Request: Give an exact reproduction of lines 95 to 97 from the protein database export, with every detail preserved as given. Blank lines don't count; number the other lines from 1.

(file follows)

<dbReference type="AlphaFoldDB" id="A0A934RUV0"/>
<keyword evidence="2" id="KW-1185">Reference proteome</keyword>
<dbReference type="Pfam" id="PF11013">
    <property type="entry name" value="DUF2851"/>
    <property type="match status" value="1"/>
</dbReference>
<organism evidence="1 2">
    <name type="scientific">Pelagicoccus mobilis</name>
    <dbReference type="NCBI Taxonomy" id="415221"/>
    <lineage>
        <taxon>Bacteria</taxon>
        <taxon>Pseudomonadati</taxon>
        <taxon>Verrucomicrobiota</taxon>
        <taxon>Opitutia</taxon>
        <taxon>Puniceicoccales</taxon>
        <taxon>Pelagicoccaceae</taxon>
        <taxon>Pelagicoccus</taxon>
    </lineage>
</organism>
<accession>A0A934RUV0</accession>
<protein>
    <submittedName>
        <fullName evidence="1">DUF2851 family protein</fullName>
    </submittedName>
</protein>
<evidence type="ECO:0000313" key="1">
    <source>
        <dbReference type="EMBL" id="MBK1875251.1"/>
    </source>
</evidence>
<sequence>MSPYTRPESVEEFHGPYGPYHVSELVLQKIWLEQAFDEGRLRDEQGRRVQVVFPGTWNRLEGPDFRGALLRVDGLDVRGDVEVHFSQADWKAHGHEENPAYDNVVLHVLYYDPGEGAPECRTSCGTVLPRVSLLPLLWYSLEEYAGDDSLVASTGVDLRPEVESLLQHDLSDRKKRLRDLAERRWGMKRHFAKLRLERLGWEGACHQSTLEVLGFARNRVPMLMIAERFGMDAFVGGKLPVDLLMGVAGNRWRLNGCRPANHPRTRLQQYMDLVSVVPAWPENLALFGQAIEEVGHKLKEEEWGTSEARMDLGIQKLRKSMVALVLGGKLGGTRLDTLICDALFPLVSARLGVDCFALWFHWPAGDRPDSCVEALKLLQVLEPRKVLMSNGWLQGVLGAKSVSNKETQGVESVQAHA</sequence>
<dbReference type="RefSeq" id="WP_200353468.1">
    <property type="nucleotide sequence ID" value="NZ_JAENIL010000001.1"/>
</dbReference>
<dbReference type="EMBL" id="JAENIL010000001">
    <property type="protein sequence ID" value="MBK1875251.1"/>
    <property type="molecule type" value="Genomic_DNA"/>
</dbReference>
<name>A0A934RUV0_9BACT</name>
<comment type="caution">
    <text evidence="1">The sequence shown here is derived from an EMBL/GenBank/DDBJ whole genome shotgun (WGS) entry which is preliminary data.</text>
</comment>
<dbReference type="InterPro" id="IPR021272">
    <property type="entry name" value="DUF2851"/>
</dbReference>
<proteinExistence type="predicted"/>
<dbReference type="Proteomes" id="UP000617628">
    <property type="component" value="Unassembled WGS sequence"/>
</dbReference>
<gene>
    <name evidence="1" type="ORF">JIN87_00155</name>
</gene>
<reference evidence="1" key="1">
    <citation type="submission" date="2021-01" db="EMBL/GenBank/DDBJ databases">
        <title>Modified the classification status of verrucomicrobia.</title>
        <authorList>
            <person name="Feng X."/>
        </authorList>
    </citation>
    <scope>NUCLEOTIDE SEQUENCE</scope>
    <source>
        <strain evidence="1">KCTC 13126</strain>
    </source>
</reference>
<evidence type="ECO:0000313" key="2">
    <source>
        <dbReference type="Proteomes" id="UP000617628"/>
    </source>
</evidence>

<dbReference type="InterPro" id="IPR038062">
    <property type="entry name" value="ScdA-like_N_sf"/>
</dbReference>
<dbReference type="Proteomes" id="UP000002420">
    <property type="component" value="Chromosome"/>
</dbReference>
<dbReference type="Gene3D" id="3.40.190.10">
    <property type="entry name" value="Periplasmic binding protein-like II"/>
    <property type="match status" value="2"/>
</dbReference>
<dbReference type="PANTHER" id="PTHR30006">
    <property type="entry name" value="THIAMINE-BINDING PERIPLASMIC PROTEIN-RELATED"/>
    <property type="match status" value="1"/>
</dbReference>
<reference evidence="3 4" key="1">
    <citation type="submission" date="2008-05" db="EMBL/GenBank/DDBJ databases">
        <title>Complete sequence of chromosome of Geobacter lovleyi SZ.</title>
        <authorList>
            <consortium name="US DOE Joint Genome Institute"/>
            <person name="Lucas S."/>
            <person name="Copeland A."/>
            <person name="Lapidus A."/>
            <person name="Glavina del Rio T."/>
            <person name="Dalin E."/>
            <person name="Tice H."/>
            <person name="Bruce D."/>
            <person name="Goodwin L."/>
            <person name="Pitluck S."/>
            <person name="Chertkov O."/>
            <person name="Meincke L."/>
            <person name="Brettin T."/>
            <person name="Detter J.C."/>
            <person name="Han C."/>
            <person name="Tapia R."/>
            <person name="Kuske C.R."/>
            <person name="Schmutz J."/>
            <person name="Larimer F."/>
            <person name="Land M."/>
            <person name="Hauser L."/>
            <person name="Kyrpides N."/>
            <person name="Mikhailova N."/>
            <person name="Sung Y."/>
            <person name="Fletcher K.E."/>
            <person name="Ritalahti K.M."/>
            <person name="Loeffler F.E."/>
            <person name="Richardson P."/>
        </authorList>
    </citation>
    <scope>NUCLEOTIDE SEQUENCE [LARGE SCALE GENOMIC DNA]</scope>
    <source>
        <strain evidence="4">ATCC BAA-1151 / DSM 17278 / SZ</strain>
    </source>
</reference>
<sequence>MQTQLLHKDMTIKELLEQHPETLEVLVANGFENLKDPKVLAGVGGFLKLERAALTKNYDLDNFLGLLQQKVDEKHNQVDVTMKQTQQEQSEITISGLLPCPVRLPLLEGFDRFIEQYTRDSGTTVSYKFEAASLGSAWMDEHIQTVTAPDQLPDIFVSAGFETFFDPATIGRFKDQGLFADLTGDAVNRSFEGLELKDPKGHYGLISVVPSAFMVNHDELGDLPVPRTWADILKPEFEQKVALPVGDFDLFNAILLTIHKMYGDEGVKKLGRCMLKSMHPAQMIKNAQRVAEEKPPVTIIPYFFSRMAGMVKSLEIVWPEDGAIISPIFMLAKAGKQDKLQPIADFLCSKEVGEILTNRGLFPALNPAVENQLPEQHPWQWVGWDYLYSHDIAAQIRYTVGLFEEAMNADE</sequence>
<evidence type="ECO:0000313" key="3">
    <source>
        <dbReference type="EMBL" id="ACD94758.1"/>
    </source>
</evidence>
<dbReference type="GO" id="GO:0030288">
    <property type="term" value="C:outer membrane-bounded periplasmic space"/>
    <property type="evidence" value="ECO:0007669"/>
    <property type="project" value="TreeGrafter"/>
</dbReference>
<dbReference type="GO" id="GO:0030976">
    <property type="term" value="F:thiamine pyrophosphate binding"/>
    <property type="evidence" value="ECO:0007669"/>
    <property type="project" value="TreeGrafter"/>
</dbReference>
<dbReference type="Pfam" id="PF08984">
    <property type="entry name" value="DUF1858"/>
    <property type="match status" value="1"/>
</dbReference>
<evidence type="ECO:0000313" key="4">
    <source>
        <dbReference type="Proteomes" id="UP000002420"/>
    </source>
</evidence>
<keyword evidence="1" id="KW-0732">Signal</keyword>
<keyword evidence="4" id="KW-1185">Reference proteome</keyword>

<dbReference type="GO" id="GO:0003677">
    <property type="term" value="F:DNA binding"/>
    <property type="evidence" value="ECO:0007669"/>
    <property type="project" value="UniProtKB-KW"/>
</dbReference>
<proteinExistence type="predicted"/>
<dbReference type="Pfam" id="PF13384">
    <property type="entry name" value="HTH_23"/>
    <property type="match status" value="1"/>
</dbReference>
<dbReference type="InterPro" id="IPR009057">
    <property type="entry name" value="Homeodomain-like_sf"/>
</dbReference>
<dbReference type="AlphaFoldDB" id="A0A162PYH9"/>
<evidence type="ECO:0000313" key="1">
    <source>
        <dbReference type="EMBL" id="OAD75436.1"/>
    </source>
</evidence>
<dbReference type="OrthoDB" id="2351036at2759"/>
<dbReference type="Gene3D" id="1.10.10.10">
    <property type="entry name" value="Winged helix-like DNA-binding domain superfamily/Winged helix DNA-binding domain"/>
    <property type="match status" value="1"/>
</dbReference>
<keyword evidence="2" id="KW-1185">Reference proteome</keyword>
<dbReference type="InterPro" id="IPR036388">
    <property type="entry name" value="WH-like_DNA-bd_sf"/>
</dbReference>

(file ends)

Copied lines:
            <person name="Bruce D."/>
            <person name="Goodwin L."/>
            <person name="Pitluck S."/>